It’s bad enough trying to figure out who to listen to when it comes to real world events, but if you have an interest in art and culture, well, it gets worse. I’ve had related arguments about this problem with a colleague from work; he takes the extreme position that you can not trust anything written by anybody, whether it’s culture, history, or current events. When we discussed some of the history of India, he nearly blew his top when I consulted the Encyclopaedia Britannica, because in his view even an encyclopaedia is written by people and reflects only one version of events.
I substantially agree with that position, but that doesn’t mean the encyclopaedia should be entirely dismissed. It was the one source available to me at the time, and adequate for a conversation, but he took that to mean that I go to the opposite extreme – gullibly accepting whatever I read and hear. The answer lies somewhere in between, and there are two methods I can use to get what I hope is a balanced view of a topic.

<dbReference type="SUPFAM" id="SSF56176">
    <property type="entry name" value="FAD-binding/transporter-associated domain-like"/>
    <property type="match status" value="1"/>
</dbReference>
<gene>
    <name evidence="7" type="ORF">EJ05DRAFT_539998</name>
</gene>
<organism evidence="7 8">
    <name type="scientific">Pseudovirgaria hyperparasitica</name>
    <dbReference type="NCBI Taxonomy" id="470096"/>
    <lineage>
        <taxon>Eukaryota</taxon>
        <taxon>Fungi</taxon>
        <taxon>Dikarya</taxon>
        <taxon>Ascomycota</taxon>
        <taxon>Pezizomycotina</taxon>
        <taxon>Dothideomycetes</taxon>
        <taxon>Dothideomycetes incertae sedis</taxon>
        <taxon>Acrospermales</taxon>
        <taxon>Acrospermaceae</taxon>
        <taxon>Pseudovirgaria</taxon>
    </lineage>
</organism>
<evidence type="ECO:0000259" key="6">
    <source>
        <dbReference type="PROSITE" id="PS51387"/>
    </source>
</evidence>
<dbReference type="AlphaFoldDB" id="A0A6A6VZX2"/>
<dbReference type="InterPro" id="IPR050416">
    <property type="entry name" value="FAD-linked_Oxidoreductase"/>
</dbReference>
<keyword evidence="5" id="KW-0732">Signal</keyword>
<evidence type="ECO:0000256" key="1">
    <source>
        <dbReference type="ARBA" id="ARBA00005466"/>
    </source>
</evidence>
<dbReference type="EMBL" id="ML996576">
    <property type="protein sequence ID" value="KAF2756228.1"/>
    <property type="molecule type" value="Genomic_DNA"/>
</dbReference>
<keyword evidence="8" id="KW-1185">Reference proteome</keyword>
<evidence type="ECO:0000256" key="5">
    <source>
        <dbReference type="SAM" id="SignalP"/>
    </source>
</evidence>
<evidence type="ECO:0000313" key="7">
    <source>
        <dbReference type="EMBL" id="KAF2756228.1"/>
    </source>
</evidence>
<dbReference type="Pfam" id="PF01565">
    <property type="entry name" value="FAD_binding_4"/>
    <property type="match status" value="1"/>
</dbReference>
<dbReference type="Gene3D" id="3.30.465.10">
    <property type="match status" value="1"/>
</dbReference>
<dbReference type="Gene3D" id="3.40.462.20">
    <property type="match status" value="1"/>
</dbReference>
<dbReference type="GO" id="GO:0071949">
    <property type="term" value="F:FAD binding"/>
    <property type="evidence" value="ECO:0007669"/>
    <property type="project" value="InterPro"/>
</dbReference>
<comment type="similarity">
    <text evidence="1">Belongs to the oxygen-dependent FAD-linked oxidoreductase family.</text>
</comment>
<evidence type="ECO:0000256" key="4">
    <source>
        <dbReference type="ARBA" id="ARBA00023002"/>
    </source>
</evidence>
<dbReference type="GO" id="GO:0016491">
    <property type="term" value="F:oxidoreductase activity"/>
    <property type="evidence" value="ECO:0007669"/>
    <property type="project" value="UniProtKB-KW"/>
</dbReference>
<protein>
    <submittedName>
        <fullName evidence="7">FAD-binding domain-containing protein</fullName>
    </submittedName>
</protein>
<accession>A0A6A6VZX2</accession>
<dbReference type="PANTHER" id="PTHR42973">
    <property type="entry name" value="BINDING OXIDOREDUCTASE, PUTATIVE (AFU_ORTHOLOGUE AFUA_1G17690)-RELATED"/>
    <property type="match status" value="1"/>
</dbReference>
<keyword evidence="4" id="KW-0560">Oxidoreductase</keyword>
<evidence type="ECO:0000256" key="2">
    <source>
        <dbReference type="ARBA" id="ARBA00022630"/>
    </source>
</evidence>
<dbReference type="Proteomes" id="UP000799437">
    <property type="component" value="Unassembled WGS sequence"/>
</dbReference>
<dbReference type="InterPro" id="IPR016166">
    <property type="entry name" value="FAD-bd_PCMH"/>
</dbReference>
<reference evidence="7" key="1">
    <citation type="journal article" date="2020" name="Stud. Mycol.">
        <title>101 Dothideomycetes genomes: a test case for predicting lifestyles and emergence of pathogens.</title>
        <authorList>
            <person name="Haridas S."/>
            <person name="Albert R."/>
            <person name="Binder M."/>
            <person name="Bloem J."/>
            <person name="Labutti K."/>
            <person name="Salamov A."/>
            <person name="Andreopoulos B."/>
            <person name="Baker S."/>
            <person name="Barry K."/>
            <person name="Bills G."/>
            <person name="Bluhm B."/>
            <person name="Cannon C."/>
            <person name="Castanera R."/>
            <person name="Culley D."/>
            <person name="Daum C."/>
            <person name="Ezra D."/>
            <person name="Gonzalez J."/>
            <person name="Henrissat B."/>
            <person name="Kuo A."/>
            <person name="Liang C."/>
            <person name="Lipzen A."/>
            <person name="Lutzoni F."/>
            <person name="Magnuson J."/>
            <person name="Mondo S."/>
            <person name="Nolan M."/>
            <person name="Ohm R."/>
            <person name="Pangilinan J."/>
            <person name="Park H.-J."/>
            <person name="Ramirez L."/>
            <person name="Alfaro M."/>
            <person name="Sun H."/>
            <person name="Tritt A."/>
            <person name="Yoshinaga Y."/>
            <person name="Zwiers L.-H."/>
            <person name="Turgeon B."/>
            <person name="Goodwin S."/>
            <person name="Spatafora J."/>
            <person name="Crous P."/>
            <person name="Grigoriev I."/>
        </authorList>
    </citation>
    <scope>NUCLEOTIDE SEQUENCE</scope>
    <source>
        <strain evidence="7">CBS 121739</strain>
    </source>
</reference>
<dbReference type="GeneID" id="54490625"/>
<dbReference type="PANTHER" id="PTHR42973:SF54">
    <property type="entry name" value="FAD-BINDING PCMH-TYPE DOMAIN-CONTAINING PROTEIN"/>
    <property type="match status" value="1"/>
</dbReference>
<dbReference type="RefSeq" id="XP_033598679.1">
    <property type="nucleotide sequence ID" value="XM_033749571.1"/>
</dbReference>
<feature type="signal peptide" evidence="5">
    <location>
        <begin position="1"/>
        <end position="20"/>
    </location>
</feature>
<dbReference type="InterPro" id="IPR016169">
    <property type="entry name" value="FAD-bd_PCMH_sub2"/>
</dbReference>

The first is the balancing of multiple sources. Some sources carry more weight than others, though none can be taken as absolute authorities. In the case of the Encyclopaedia Britannica, it helps to remember that the articles were written by individuals, and contain some strong opinions, but it’s not hard to see when that happens. The articles have been subjected to peer review and editing, before they end up in print, so some of the work has been done for me. The Internet alone doesn’t carry much weight, and I’m loath to mention it at all, unless it’s backed up by something more substantial. I mentioned it once, in a pub discussion on the Masons – just for fun – and my colleague nearly jumped down my throat. I thought the accuracy requirements were loose enough, at that point, to use a risky source, but I guess I was wrong.